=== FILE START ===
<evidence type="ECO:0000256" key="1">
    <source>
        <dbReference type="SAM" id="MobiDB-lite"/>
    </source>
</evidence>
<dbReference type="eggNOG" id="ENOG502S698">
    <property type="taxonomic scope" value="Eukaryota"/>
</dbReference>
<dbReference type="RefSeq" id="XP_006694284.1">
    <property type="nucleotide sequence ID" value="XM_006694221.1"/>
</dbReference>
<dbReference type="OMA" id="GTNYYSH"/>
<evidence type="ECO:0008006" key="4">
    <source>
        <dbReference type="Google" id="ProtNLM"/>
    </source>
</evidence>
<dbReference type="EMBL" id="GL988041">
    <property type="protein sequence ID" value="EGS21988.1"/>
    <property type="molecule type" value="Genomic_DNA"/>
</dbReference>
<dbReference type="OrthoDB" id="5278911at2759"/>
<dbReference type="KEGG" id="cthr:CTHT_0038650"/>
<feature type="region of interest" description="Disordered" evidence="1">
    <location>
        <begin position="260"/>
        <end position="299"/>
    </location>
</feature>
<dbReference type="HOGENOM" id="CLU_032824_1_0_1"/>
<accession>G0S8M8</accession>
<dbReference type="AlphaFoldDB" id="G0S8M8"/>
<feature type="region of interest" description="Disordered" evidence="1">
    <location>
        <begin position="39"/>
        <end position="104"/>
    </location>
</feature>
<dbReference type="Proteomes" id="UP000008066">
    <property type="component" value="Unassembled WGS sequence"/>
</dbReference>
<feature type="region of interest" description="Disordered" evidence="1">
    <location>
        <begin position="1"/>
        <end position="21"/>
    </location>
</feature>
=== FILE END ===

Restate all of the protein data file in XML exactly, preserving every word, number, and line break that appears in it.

<evidence type="ECO:0000256" key="1">
    <source>
        <dbReference type="SAM" id="MobiDB-lite"/>
    </source>
</evidence>
<dbReference type="eggNOG" id="ENOG502S698">
    <property type="taxonomic scope" value="Eukaryota"/>
</dbReference>
<dbReference type="RefSeq" id="XP_006694284.1">
    <property type="nucleotide sequence ID" value="XM_006694221.1"/>
</dbReference>
<dbReference type="OMA" id="GTNYYSH"/>
<evidence type="ECO:0008006" key="4">
    <source>
        <dbReference type="Google" id="ProtNLM"/>
    </source>
</evidence>
<dbReference type="EMBL" id="GL988041">
    <property type="protein sequence ID" value="EGS21988.1"/>
    <property type="molecule type" value="Genomic_DNA"/>
</dbReference>
<dbReference type="OrthoDB" id="5278911at2759"/>
<dbReference type="KEGG" id="cthr:CTHT_0038650"/>
<feature type="region of interest" description="Disordered" evidence="1">
    <location>
        <begin position="260"/>
        <end position="299"/>
    </location>
</feature>
<dbReference type="HOGENOM" id="CLU_032824_1_0_1"/>
<accession>G0S8M8</accession>
<dbReference type="AlphaFoldDB" id="G0S8M8"/>
<feature type="region of interest" description="Disordered" evidence="1">
    <location>
        <begin position="39"/>
        <end position="104"/>
    </location>
</feature>
<dbReference type="Proteomes" id="UP000008066">
    <property type="component" value="Unassembled WGS sequence"/>
</dbReference>
<feature type="region of interest" description="Disordered" evidence="1">
    <location>
        <begin position="1"/>
        <end position="21"/>
    </location>
</feature>